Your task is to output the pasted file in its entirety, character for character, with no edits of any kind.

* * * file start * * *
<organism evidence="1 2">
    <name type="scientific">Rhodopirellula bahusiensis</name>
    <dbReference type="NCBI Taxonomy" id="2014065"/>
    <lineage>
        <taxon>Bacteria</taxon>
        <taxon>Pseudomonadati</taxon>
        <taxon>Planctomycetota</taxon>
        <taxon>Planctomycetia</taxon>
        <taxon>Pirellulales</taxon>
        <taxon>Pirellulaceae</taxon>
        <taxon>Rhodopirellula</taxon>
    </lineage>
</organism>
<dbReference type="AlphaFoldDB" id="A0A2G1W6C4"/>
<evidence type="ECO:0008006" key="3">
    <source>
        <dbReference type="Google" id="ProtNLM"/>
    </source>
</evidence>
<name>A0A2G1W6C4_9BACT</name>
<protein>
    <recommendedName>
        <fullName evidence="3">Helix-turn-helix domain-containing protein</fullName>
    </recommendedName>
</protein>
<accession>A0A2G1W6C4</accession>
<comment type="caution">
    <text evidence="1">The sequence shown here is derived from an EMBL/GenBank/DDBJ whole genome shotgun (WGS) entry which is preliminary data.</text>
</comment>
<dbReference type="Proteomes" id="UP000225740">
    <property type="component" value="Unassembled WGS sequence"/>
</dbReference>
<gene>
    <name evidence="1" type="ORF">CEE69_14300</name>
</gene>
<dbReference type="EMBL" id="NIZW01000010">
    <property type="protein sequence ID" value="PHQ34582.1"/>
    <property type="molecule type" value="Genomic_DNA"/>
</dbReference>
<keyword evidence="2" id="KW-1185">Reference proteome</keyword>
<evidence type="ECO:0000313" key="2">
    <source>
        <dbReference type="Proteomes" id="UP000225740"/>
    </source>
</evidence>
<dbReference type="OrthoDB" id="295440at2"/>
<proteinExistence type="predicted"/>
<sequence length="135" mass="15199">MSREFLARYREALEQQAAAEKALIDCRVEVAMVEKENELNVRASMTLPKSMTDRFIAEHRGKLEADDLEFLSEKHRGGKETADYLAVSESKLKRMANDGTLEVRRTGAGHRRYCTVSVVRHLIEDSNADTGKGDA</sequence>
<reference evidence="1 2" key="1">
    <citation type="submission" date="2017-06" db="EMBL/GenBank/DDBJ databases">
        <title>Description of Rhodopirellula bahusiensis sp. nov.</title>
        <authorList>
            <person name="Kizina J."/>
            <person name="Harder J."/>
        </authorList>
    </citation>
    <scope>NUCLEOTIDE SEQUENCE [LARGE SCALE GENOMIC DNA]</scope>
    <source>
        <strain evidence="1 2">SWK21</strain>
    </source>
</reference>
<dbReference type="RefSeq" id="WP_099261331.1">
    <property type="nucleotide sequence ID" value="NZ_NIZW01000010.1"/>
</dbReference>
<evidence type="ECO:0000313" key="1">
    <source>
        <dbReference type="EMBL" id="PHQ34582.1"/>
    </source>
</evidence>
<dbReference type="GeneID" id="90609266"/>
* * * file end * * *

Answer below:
<organism evidence="1 2">
    <name type="scientific">Rhodopirellula bahusiensis</name>
    <dbReference type="NCBI Taxonomy" id="2014065"/>
    <lineage>
        <taxon>Bacteria</taxon>
        <taxon>Pseudomonadati</taxon>
        <taxon>Planctomycetota</taxon>
        <taxon>Planctomycetia</taxon>
        <taxon>Pirellulales</taxon>
        <taxon>Pirellulaceae</taxon>
        <taxon>Rhodopirellula</taxon>
    </lineage>
</organism>
<dbReference type="AlphaFoldDB" id="A0A2G1W6C4"/>
<evidence type="ECO:0008006" key="3">
    <source>
        <dbReference type="Google" id="ProtNLM"/>
    </source>
</evidence>
<name>A0A2G1W6C4_9BACT</name>
<protein>
    <recommendedName>
        <fullName evidence="3">Helix-turn-helix domain-containing protein</fullName>
    </recommendedName>
</protein>
<accession>A0A2G1W6C4</accession>
<comment type="caution">
    <text evidence="1">The sequence shown here is derived from an EMBL/GenBank/DDBJ whole genome shotgun (WGS) entry which is preliminary data.</text>
</comment>
<dbReference type="Proteomes" id="UP000225740">
    <property type="component" value="Unassembled WGS sequence"/>
</dbReference>
<gene>
    <name evidence="1" type="ORF">CEE69_14300</name>
</gene>
<dbReference type="EMBL" id="NIZW01000010">
    <property type="protein sequence ID" value="PHQ34582.1"/>
    <property type="molecule type" value="Genomic_DNA"/>
</dbReference>
<keyword evidence="2" id="KW-1185">Reference proteome</keyword>
<evidence type="ECO:0000313" key="2">
    <source>
        <dbReference type="Proteomes" id="UP000225740"/>
    </source>
</evidence>
<dbReference type="OrthoDB" id="295440at2"/>
<proteinExistence type="predicted"/>
<sequence length="135" mass="15199">MSREFLARYREALEQQAAAEKALIDCRVEVAMVEKENELNVRASMTLPKSMTDRFIAEHRGKLEADDLEFLSEKHRGGKETADYLAVSESKLKRMANDGTLEVRRTGAGHRRYCTVSVVRHLIEDSNADTGKGDA</sequence>
<reference evidence="1 2" key="1">
    <citation type="submission" date="2017-06" db="EMBL/GenBank/DDBJ databases">
        <title>Description of Rhodopirellula bahusiensis sp. nov.</title>
        <authorList>
            <person name="Kizina J."/>
            <person name="Harder J."/>
        </authorList>
    </citation>
    <scope>NUCLEOTIDE SEQUENCE [LARGE SCALE GENOMIC DNA]</scope>
    <source>
        <strain evidence="1 2">SWK21</strain>
    </source>
</reference>
<dbReference type="RefSeq" id="WP_099261331.1">
    <property type="nucleotide sequence ID" value="NZ_NIZW01000010.1"/>
</dbReference>
<evidence type="ECO:0000313" key="1">
    <source>
        <dbReference type="EMBL" id="PHQ34582.1"/>
    </source>
</evidence>
<dbReference type="GeneID" id="90609266"/>